And God sighs. We read none of chapter two, but I encourage you to go home to read it. It is a poetic psalm of thanksgiving given by Jonah to God when Jonah was in the belly of the fish. Jonah laments, but he also names God as the one who brings us up from the Pit, who delivers us. Jonah has named God as deliverer, but yet he only wants God to deliver people like him. So God sighs when God listens to Jonah's whine. Rather than whacking Jonah upside the head, as I think Jonah needed, God made a bush. Jonah was out sulking outside the city, hoping God would change God’s mind and destroy the city anyway, and God created a big beautiful bush to shade Jonah while he sulked. But the next day God had the bush whither, leaving Jonah exposed to the heat. Which set Jonah off again. After listening to Jonah's rant, God pointed out Jonah's failing. Jonah had more love for a piece of shrubbery that he only knew for a day than he did for a city full of living creatures, living creatures created by God. We don't know what happened after God corrected Jonah. We do not know if Jonah repented, or if he went on sulking. But the story ends, leaving it open as a question: how would we respond? If God pointed out our prejudice and our failings to us, would we respond with repentance, or would we go on doing what we always have?

Either way, here's the thing: even filled with prejudice, God used Jonah to bring about grace and mercy. Even we, with all of our failings, can be used to bring about God's grace and mercy. If I were God, I would not want to work with a whiney guy like Jonah. But then again, Aaron could probably tell you that I can be a tad whiney myself sometimes. Guess what? God's grace extends even to whiners. The grace in this story is not just for the Ninevites, but also for Jonah. God did not give up on Jonah: insisting Jonah go where God called Jonah to go, and even coming up with a gentle lesson to help Jonah get why the Ninevites were so important. God does the same for us.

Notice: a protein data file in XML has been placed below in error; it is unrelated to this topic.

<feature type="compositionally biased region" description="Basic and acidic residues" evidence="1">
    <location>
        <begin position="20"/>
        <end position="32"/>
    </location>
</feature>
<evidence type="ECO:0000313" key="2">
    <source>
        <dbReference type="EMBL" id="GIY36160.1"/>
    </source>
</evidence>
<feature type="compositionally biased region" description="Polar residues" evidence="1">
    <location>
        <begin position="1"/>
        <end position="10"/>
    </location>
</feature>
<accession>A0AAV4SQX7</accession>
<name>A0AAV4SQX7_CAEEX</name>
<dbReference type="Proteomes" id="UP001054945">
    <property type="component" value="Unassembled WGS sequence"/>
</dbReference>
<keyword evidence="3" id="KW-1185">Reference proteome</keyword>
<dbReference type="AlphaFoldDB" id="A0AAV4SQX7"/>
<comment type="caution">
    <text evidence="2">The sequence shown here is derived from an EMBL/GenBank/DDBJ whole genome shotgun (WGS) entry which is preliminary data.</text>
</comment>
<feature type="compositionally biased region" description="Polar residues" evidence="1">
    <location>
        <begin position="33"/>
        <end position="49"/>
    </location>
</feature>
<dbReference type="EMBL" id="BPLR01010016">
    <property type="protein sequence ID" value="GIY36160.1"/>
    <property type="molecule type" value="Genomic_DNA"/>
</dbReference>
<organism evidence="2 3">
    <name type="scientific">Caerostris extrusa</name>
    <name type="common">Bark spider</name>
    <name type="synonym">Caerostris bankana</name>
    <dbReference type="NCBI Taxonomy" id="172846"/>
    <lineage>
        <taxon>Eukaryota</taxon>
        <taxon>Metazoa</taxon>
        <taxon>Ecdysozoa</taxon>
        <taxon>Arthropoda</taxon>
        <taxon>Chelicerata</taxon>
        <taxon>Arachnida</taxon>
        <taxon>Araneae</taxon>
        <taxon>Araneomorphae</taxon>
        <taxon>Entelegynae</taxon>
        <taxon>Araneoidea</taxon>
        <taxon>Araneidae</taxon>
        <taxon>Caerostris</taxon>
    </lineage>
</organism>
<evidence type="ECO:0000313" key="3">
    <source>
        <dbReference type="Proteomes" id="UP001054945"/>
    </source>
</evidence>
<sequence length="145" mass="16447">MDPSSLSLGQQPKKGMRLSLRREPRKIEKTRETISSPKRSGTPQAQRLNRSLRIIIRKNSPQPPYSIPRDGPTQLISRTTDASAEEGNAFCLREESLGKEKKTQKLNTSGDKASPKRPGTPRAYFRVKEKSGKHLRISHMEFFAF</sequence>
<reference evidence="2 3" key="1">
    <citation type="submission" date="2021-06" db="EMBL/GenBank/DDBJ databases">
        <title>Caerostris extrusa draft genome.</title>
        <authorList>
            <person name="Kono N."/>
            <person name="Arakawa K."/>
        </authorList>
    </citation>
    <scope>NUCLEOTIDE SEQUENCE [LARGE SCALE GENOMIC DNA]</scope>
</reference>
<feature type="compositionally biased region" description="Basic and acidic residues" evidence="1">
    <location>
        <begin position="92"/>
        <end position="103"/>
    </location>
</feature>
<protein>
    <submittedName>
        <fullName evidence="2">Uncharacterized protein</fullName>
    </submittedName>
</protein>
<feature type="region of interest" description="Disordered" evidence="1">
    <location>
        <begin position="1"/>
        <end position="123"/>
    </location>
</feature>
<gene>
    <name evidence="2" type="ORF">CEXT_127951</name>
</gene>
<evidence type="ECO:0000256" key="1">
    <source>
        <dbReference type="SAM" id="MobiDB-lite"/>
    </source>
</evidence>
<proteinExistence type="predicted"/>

We can just make God's job a lot easier by opening our hearts in the first place.

I have been talking the last few weeks about church growth. I haven't really said the words “church growth” often, but that is what we have been talking about. I told you we would be completing a survey, trying to figure out what our next steps are as a congregation. You may be wondering what church growth has to do with Jonah. It is that openness, opening our hearts to everyone God loves, is necessary to growth.

Now, you may feel you are already a very open person. That you aren't prejudiced like Jonah, so crippled by cultural ideas of who is worthy of salvation and who is not that we would go in the opposite direction of where God is calling you. I know you all, and I know you have good hearts and mean well. I would hope you would say the same about me. But. Have you been on Facebook lately? And I know not all of you are on social media--- have you watched the news lately? You might not feel very prejudiced at the moment, but what if I showed you a bunch of pro-Trump memes and you are for Hillary? Or vice versa? How long does it take for you to talk to someone on the other end of the political spectrum from you before you write them off as stupid?

That's just one example. Even if we can escape overt sins of racism or sexism or classism, our culture seems to have lost the ability to have conversation and form relationships over partisan lines. If you are pro-police, you cannot listen to Black Lives Matter activist because they are wrong wrong wrong. If you are pro-choice, you cannot listen to someone who is pro-life because they are wrong wrong wrong. We do not believe that the group we are against can turn from their evil ways. If they actually do turn out to be nice people, this can be very displeasing to us, and we can become angry.

But remember what God tells us. Those people we disagree with are people God has created, just as God created the Ninevites, and God has offered them the gift of grace and redemption. Maybe, rather than getting all frustrated about what our brother-in-law or cousin or neighbor is posting on Facebook, we can talk to them about God's grace, which is something we need just as much as they do. That's how we can grow the church. By reaching out across our differences and sharing in God's grace.

So who do you need to share grace with? Who are your Ninevites? And when are you going to invite them to church?